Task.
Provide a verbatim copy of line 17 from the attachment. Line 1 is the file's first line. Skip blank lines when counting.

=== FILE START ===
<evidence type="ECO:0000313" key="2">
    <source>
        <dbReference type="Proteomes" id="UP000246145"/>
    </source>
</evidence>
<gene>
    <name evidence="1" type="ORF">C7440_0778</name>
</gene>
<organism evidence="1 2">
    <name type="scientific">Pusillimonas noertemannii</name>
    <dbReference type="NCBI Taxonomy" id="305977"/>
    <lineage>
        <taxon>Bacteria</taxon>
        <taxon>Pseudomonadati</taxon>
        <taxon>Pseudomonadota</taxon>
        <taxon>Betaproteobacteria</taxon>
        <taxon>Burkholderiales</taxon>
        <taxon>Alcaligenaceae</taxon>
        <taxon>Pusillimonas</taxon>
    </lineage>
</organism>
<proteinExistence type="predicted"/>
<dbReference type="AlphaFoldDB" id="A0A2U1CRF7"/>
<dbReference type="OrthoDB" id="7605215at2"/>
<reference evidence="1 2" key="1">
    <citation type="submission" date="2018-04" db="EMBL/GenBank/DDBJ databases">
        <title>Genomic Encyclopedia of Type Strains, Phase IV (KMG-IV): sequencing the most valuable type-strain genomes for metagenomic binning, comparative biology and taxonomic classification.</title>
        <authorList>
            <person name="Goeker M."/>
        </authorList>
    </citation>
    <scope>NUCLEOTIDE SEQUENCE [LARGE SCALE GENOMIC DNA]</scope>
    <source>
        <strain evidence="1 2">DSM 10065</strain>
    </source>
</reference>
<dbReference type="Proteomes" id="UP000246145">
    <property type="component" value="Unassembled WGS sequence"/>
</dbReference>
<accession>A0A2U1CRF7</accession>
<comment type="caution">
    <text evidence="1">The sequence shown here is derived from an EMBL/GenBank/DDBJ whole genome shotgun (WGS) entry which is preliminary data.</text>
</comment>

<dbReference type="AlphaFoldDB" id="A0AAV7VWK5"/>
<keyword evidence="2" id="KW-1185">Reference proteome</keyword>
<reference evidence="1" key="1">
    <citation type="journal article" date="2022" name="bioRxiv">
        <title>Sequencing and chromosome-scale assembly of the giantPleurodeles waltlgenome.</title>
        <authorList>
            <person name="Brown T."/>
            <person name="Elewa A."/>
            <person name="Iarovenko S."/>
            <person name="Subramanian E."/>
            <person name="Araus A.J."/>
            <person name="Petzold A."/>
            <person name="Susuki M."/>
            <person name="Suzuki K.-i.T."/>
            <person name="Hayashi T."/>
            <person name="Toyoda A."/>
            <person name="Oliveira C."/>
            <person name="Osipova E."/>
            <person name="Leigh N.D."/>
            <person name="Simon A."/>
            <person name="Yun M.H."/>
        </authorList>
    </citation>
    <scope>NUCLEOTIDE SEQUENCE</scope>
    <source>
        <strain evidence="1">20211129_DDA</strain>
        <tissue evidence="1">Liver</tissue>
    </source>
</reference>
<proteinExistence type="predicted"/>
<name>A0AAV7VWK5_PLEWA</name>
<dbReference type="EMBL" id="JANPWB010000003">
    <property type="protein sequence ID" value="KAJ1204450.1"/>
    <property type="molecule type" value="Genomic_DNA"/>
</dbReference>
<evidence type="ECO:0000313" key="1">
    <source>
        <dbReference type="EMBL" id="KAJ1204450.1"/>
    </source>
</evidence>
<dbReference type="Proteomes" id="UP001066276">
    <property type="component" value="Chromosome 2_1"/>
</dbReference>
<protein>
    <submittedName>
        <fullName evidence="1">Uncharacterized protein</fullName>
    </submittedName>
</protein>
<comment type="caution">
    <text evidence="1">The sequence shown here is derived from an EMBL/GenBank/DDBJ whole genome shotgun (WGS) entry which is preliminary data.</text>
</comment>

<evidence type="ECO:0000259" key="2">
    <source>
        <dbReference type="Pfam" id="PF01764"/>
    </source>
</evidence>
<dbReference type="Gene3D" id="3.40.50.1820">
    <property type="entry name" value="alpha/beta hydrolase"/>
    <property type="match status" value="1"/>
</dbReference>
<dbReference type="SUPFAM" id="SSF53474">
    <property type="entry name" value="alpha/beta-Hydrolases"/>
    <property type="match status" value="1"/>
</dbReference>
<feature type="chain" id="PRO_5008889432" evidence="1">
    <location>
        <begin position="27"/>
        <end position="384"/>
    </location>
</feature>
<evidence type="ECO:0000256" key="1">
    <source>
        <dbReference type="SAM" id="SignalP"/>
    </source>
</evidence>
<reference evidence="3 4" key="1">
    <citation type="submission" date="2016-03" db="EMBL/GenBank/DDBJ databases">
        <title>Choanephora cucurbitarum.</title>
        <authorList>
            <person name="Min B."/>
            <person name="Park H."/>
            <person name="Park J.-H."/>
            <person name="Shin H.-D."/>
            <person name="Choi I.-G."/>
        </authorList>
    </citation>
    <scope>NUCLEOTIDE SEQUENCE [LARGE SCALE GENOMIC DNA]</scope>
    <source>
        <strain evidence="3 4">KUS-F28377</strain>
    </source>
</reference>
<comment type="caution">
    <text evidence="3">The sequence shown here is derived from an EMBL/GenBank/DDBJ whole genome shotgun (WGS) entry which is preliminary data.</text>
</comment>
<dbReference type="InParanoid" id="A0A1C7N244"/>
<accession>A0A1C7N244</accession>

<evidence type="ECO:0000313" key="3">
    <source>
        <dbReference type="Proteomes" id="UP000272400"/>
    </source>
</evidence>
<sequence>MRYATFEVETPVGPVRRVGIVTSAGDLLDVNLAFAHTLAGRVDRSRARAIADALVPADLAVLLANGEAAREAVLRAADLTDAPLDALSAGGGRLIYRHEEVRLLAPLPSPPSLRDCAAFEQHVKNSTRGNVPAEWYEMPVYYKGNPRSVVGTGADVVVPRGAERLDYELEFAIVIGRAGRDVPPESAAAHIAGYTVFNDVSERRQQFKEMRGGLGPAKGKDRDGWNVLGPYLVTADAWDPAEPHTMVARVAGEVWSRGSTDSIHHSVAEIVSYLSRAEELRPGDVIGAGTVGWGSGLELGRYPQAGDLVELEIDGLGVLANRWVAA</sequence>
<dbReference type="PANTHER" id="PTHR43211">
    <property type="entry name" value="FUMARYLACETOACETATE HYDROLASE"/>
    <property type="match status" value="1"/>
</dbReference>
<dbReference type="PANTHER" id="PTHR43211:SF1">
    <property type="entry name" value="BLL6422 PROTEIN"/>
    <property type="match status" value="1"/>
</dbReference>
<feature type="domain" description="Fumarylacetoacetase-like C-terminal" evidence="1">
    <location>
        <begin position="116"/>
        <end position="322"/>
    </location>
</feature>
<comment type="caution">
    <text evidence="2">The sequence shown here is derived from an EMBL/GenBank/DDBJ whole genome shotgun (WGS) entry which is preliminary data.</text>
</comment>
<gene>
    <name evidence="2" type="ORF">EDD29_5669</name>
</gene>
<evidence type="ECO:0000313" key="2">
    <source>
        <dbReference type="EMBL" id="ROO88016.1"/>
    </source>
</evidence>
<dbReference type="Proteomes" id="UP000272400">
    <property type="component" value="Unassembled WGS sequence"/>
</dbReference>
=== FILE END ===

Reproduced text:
        <taxon>Burkholderiales</taxon>